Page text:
WiCipedia: Working more to earn less

This week in our WiC roundup: Women work harder to get fewer promotions; female AI leaders gather and GSD; Instacart gets a Facebook alum; and more.

Eryn Leavens, Special Features & Copy Editor

July 16, 2021

4 Min Read
WiCipedia: Working more to earn less

This week in our WiCipedia roundup: Women work harder to get fewer promotions; female AI leaders gather and GSD; Instacart gets a Facebook alum; and more.

  • We all know by now that women make less money compared to their male counterparts, and that they often ask for less money than men when discussing the salary for a new job. The issue doesn't end there, though. Biz Journals explains that while women and men actually go after promotions at roughly the same rate (62% of women and 67% of men), they aren't getting them at the same rate. Women only hold 28% of leadership positions in the tech sector, meaning those higher-up promotions are generally going to men. Yet this is in no way due to lack of effort. A report noted: "...most women in the field feel they have to work harder than their colleagues to prove their worth. It also revealed women in tech have worked longer hours and have taken on more responsibilities at work and home during the pandemic, just as women in many other industries have had to do," the article stated. The differences don't stop there. Check out the full article for the entire scoop. (See WiCipedia: The ever-rising glass ceiling.) Figure 1: Talk about an uneven playing field (Source: Pixabay) (Source: Pixabay)

    • VentureBeat's third-annual Women in AI Breakfast was recently held to bring together leaders in the industry. The breakfast was presented by Capital One and moderated by Noelle Silver, the founder of the nonprofit "do-tank" (we LOVE this term!) Women in AI, and focused on "inclusive engineering" and diverse AI, topics that have never been more crucial than in the era of smart everything and facial recognition software. And getting to a more diverse future for AI starts with engineers who are designing products for everyone, not just a portion of the population. Kay Firsh Butterfield, head of AI and machine learning and executive committee member of the World Economic Forum, said, "We've been doing some work with a number of the big tech companies to ask what does responsible use of technology actually look like. One of the things we know is that you need diverse product teams. We should all be at the table, with different backgrounds, so that our products use good, non-biased AI." (See WiCipedia: Coded Bias sheds light on facial recognition inequalities.)

    • Sometimes it seems like working at a Big Tech company is a dream situation. There are fancy at-work perks and services available to employees, catered meals and those famous nap pods. Yet many of us now know there's also a dark underbelly to working at these companies. In other words, all the perks come with some compromise and secrecy. One person who saw and exposed this side of tech is former Google engineer Manu Cornet (now at Twitter), who created comics and memes about the ethics and politics of working at Google, from its military contracts to its treatment of minorities and women to its famous "Don't be evil" motto, as well as many lighter topics. Cornet also famously drew portraits of 100 Google female engineers after James Damore's 2017 "gender manifesto" tore through the company. To check out two whole volumes of Cornet's insightful, boundary-breaking looks into Big Tech, click here. (See WiCipedia: Dolly Babes, Manifesto Backlash & 'Brotastic' Failures.)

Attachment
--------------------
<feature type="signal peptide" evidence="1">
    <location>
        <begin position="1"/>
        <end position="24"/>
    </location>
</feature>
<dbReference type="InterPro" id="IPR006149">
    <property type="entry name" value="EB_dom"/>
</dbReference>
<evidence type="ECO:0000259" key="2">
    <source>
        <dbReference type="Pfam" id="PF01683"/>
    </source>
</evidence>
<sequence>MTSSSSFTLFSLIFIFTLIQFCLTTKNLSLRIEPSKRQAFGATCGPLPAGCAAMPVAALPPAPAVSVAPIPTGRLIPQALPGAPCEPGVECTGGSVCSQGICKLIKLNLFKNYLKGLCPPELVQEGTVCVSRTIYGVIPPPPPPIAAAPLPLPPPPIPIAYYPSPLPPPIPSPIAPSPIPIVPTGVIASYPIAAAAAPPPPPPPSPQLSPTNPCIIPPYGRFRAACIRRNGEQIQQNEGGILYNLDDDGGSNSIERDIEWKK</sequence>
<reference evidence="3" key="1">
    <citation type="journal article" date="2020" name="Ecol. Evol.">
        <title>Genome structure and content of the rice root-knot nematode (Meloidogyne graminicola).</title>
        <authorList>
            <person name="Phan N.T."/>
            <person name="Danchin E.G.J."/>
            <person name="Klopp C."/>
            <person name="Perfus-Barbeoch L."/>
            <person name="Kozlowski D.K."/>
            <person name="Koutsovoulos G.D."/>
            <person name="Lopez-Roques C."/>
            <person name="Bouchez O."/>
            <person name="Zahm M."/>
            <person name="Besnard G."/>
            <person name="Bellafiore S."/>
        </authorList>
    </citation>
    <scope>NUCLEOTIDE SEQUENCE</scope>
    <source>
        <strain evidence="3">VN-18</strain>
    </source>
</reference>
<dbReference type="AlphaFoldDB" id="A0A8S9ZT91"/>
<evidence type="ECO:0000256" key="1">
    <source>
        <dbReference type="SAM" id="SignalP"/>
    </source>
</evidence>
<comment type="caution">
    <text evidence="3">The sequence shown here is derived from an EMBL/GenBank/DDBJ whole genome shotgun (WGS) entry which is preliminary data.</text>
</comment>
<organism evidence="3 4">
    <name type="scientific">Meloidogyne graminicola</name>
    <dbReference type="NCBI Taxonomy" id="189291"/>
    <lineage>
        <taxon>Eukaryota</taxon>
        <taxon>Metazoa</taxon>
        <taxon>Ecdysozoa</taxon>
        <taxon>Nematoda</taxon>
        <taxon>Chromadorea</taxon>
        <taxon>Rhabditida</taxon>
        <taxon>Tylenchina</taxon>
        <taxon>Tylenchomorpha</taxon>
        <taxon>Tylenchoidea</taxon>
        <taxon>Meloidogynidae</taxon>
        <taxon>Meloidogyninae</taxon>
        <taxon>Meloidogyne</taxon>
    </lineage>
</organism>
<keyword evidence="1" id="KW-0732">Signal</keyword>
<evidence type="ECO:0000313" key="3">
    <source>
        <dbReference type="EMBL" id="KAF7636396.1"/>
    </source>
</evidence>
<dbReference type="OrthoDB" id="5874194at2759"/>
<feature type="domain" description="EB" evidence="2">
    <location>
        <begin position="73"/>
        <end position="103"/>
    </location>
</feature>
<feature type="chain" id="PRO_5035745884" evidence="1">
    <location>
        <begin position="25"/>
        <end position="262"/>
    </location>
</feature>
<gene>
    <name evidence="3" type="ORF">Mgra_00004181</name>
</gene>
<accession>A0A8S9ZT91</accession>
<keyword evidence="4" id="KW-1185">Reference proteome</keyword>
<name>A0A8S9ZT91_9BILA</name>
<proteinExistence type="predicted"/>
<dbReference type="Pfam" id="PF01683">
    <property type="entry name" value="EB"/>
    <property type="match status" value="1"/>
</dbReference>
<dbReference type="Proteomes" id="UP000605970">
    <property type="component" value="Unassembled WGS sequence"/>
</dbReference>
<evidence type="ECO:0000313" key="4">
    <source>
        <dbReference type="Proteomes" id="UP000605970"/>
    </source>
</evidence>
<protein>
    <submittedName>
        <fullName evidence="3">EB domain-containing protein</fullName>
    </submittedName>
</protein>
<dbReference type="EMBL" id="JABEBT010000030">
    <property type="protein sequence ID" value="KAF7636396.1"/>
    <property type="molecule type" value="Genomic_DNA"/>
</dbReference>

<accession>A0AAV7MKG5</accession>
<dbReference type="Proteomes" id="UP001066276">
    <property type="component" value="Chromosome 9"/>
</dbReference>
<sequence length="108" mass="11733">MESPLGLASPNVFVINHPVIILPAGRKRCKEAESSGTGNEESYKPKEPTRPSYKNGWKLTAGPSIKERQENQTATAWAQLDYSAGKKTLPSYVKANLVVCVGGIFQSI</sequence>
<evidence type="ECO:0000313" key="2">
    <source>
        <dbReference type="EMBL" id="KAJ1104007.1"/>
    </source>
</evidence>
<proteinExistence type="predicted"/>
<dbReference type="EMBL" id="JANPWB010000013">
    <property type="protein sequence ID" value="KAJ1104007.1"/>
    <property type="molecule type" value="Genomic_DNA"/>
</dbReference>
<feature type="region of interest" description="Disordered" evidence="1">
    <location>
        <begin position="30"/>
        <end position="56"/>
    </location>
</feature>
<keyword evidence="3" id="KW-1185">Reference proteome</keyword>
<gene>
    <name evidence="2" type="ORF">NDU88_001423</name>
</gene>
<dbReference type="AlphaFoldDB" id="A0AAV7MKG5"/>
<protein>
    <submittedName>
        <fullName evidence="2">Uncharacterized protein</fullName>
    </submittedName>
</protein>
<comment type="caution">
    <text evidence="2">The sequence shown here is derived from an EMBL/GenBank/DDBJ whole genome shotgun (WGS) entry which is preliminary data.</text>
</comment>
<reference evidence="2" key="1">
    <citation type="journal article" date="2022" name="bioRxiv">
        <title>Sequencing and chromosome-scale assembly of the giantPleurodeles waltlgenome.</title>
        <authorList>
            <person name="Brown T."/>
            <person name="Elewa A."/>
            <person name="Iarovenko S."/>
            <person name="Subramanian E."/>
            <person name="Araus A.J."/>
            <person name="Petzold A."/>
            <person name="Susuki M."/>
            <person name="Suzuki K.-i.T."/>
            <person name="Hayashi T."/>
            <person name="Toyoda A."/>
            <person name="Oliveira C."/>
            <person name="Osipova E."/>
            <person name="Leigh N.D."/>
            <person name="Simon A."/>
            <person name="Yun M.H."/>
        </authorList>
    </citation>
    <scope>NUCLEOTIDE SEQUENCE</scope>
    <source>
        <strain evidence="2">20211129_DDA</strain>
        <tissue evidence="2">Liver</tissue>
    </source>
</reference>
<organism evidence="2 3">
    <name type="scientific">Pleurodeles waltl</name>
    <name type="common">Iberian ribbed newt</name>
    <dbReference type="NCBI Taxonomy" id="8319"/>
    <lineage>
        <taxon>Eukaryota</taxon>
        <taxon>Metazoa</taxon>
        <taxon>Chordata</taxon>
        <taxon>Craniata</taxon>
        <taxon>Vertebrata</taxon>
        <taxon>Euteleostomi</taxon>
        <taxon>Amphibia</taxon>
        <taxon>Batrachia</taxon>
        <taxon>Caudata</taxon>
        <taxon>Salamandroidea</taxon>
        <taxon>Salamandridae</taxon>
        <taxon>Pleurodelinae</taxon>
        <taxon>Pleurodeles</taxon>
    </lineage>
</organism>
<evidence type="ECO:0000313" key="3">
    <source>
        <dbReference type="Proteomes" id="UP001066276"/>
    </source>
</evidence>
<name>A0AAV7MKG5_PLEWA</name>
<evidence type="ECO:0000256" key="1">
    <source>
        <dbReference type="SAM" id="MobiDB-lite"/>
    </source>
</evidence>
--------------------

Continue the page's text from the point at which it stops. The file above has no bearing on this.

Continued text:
• Instacart, the grocery delivery company, experienced an unprecedented boom during the peak of the pandemic when many felt it was unsafe to leave their homes, even to buy groceries. That boom resulted in a shortage of staff and increased scrutiny into how workers, especially those who were actually delivering the groceries, were treated and paid. Possibly as a result, the company is now bringing in a new (female!) CEO, TechCrunch reports. Formerly of "controversial" Facebook, Fidji Simo will take the reins at Instacart on August 2. Simo is also a co-founder of Women in Product, a nonprofit organization that aims to bridge the gender gap for women in product management and tech at large. Hopefully Simo will bring that focus to Instacart as well. (See WiCipedia: Podcast Recs, Interview No-Nos & Creating a Majority Female Tech Company.)

      — Eryn Leavens, Special Features & Copy Editor, Light Reading. Follow us on Twitter @LR_WiC and contact Eryn directly at [email protected].

About the Author(s)

Eryn Leavens

Special Features & Copy Editor

Eryn Leavens, who joined Light Reading in January 2015, attended the School of the Art Institute of Chicago before earning her BA in creative writing and studio arts from Hampshire College in Amherst, Mass. She also completed UC Berkeley Extension's Professional Sequence in Editing.

She stumbled into tech copy editing after red-penning her way through several Bay Area book publishers, including Chronicle Books, Counterpoint Press/Soft Skull Press and Seal Press. She spends her free time lifting heavy things, growing her own food, animal wrangling and throwing bowls on the pottery wheel. She lives in Alameda, Calif., with two cats and two greyhounds.

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